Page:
Pro­fes­sor’s sus­pected killers in the dock

Zululand Observer - Weekender - - NEWS - Or­rin Singh

THE case against two men ac­cused of mur­der­ing Univer­sity of Zu­l­u­land (Unizulu) Pro­fes­sor Gre­gory Kamwendo (53), has been post­poned to 12 De­cem­ber for bail ap­pli­ca­tions.

Selby Nkuna (49), a former Unizulu and Univer­sity of KwaZulu-Na­tal em­ployee, and his co ac­cused Os­car Mthiyane (50), be­lieved to be the hired hit man, ap­peared in the Em­pan­geni Mag­is­trate’s Court on Mon­day morn­ing on mur­der charges.

They were ar­rested after months of hard work by Em­pan­geni de­tec­tives fol­low­ing the fa­tal shoot­ing of Kamwendo in May.

Nkuna was ar­rested in Em­pan­geni and Mthiyane in Dundee last Thurs­day.

They will re­main in cus­tody un­til their next ap­pear­ance.

Unizulu has in the mean­time re­futed ‘un­founded al­le­ga­tions’ that Kamwendo, a Malaw­ian na­tional, had un­cov­ered a PhD de­gree fraud syn­di­cate, which could have been the mo­tive for his mur­der.

The al­le­ga­tions sur­faced in a re­port by the Sowe­tan, which al­leged that Nkuna hired Mthiyane for R10 000 to kill Kamwendo.

In a state­ment pub­lished on its web­site, Unizulu noted that ‘the on­go­ing re­ports on the mur­der of Kamwendo, who was the Dean of Arts at Unizulu, are un­for­tu­nate as they have dis­torted vi­tal facts of the mat­ter.

‘We have noted with shock that spec­u­la­tion and pre-emp­tive ar­gu­ments are wide­spread on the mo­tive of the mur­der.

‘Yet the law en­force­ment in­ves­ti­ga­tors of the case have not made any pub­lic state­ment on the mo­tive of the killing.

‘The univer­sity there­fore dis­tances it­self from such spec­u­la­tion and ill-in­formed views which are aimed at dent­ing the rep­u­ta­tion of both

Pro­fes­sor Kamwendo and this in­sti­tu­tion.’

In May the ZO re­ported that a source, who knew Kamwendo per­son­ally, said he had held back a num­ber of post­grad­u­ate stu­dents.

‘He was seen as mak­ing his own rules and that an­gered many at times,’ the source said.

‘Be­fore grad­u­a­tion there was some anger I picked up after some post­grad­u­ate stu­dents’ work had been held back as it didn’t meet the cri­te­ria. Kamwendo be­lieved they would be de­clined at higher de­gree level.’

Unizulu re­sponded by say­ing: ‘Dur­ing the en­dorse­ment pe­riod for stu­dents who qual­ify or not for grad­u­a­tion pur­poses (in 2017 and 2018), the Higher De­grees Com­mit­tee and Se­nate dis­cov­ered that some of the pre­sented dis­ser­ta­tions were found not to com­ply with the pol­icy im­per­a­tives.


‘There­fore man­age­ment (in­clud­ing Prof Kamwendo) dili­gently ap­plied the Univer­sity of Zu­l­u­land’s poli­cies that gov­ern and reg­u­late qual­ity as­sur­ance, as well as the in­tegrity of its post­grad­u­ate ad­min­is­tra­tion, su­per­vi­sion and the even­tual grad­u­a­tion of these can­di­dates.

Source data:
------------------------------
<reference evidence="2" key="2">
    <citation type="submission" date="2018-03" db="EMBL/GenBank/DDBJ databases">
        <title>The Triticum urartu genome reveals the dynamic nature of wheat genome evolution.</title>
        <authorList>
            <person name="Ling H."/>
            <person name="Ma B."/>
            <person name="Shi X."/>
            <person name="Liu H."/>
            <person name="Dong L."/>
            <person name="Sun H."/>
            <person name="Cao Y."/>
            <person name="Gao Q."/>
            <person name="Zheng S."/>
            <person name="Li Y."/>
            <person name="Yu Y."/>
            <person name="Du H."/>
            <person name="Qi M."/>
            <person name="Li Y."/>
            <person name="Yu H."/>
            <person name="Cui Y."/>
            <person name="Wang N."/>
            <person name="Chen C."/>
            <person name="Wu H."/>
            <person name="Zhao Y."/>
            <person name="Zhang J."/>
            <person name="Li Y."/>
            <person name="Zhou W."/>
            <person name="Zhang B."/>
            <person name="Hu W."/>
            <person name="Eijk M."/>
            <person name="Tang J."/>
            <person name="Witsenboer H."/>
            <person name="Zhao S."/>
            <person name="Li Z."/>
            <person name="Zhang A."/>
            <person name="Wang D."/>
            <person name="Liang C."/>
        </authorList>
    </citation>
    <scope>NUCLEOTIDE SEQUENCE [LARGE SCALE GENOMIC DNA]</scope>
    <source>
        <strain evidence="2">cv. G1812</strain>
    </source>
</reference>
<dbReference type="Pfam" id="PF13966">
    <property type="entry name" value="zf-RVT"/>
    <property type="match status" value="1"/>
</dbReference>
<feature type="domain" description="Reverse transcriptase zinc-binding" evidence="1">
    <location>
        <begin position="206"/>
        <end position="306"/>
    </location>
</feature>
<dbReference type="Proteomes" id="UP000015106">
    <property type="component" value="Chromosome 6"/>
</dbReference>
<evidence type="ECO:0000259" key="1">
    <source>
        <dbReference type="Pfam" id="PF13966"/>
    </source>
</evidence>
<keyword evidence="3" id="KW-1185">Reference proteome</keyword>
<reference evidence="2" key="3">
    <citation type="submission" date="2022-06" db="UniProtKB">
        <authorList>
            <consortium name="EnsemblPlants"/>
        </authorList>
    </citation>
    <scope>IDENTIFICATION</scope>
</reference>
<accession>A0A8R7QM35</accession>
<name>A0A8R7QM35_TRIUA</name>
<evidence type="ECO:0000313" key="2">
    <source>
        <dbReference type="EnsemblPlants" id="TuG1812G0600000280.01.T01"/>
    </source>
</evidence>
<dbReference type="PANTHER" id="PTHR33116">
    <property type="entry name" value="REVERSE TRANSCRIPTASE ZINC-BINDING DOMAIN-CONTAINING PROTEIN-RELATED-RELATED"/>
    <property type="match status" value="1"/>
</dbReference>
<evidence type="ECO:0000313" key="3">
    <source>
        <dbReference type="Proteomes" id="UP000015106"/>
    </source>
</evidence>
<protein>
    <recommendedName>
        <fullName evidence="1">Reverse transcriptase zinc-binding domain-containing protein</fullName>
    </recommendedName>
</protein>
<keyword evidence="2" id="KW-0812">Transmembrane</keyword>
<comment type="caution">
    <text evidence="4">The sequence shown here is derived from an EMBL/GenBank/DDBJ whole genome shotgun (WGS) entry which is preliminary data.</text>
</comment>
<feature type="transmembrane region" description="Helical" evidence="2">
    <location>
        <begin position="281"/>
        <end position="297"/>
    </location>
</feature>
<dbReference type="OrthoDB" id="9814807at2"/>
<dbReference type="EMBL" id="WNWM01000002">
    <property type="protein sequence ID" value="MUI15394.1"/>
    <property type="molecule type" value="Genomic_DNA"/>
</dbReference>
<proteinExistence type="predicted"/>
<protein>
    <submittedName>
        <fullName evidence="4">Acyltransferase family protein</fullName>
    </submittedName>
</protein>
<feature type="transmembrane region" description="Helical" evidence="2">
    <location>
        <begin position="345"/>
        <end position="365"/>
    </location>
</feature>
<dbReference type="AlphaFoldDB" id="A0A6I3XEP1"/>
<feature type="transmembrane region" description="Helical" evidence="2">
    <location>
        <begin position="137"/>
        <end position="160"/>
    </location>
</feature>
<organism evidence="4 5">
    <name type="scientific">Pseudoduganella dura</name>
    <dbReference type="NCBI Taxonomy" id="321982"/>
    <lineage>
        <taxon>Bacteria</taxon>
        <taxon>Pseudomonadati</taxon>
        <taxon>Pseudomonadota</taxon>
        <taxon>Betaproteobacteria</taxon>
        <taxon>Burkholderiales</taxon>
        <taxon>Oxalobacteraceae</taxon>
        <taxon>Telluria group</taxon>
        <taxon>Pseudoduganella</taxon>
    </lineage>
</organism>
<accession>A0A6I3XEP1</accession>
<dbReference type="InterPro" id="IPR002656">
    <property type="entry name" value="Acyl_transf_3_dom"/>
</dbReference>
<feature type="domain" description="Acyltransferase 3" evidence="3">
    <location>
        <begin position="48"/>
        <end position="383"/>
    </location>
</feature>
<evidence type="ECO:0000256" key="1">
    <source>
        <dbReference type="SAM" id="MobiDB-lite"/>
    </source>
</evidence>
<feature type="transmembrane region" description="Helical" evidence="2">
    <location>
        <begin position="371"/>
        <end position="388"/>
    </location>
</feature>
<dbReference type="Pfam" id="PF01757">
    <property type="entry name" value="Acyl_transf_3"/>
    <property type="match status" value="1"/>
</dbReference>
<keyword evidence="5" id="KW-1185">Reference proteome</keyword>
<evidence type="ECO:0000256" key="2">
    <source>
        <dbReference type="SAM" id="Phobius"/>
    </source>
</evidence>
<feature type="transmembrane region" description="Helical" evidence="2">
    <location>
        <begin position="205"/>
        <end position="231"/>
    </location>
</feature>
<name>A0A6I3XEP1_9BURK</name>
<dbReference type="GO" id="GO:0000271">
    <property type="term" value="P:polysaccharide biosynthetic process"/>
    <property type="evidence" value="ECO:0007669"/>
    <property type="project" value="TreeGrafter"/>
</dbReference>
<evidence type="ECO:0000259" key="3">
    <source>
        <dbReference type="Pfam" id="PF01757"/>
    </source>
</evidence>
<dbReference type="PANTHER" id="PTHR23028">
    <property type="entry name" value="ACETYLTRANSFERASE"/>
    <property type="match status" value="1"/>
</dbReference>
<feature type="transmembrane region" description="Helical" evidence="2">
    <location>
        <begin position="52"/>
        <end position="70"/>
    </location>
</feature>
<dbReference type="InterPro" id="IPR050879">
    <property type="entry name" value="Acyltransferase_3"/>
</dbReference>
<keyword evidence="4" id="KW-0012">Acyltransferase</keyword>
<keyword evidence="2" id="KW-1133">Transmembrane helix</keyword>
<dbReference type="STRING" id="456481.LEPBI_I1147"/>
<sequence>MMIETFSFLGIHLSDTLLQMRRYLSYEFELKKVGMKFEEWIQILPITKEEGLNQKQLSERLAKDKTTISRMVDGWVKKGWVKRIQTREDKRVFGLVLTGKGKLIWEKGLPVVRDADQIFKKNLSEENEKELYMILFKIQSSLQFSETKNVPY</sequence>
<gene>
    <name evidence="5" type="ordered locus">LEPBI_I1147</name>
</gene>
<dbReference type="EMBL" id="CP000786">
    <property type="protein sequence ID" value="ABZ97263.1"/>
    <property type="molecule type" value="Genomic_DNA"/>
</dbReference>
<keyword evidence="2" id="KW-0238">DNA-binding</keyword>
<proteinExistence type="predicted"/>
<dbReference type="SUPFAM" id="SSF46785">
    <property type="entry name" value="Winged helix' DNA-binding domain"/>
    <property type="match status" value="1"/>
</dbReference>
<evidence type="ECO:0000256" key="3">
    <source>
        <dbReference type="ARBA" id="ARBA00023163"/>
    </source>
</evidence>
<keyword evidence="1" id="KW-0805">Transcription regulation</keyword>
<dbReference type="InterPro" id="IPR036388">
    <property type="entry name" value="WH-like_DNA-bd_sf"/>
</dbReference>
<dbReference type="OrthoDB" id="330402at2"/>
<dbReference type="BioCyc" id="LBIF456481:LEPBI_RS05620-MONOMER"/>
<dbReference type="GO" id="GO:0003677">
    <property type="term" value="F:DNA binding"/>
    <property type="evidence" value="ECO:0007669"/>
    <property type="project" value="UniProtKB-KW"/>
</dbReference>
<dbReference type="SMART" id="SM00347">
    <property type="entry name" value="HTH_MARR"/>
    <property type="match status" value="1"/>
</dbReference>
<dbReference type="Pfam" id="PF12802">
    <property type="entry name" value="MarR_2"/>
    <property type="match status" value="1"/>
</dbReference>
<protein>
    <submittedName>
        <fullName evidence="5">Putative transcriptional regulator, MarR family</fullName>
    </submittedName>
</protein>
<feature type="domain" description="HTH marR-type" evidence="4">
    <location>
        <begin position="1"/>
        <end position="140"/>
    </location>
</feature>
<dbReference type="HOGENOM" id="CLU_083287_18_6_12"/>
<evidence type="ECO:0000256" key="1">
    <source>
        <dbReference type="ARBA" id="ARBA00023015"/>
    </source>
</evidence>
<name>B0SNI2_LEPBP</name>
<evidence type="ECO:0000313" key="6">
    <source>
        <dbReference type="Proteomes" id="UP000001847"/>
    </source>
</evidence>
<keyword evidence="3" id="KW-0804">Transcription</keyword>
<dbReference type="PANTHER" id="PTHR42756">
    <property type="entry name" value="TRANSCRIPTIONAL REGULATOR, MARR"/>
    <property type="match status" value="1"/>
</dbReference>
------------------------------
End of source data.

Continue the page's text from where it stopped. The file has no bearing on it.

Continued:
‘In this process it be­came clear in cer­tain in­stances that some of the pre­sented dis­ser­ta­tions/the­ses had pro­ce­dural and qual­ity short­com­ings.

‘The im­pli­ca­tion of this ex­er­cise re­sulted in dis­ci­plinary pro­cesses be­ing in­sti­tuted against the per­pe­tra­tors, who hap­pened to be the su­per­vi­sors and aca­demic staff of the univer­sity,’ the univer­sity state­ment said.

‘Un­for­tu­nately, it has be­come the norm that when per­pe­tra­tors who have con­nec­tions in higher places are dis­ci­plined by man­age­ment, the blame is shifted to man­age­ment, who is ac­cused of mal­ad­min­is­tra­tion and vic­tim­i­sa­tion of staff.

‘It is these dis­rup­tive ten­den­cies that con­tinue to un­der­mine the man­age­ment of Unizulu in­ter­nally and na­tion­ally.

‘It is the view of the univer­sity that Pro­fes­sor Kamwendo could have been a vic­tim of this con­tin­u­a­tion of un­der­min­ing the lead­er­ship through mafia ten­den­cies, hence his tragic as­sas­si­na­tion and un­timely death.

‘The univer­sity urges that the case should be al­lowed to fol­low all due pro­cesses with­out mis­rep­re­sen­ta­tions and fab­ri­ca­tion of facts.

‘We de­nounce the ten­dency of when peo­ple are sub­jected to univer­sity le­gal pro­cesses, they re­sort to al­ter­nate dis­rup­tive strate­gies of black­mail­ing and un­der­min­ing the in­tegrity of the in­sti­tu­tion and the pro­cesses.

‘This time around we refuse to be si­lenced and in­tim­i­dated at the ex­pense of the great loss of our es­teemed pro­fes­sor.

‘It is un­for­tu­nate that the de­sire to re­store and up­hold ex­cel­lence at the Univer­sity of Zu­l­u­land has been a bur­den for some, and Pro­fes­sor Kamwendo was one of those who bore the brunt.

‘The univer­sity wishes to hon­our the late Pro­fes­sor Kamwendo as a trusted and com­mit­ted scholar who held the univer­sity’s in­tegrity in the high­est re­gard.

‘We hon­our his legacy and un­wa­ver­ing com­mit­ment to qual­ity ed­u­ca­tion,’ the state­ment read.

Pro­fes­sor Gre­gory Kamwendo

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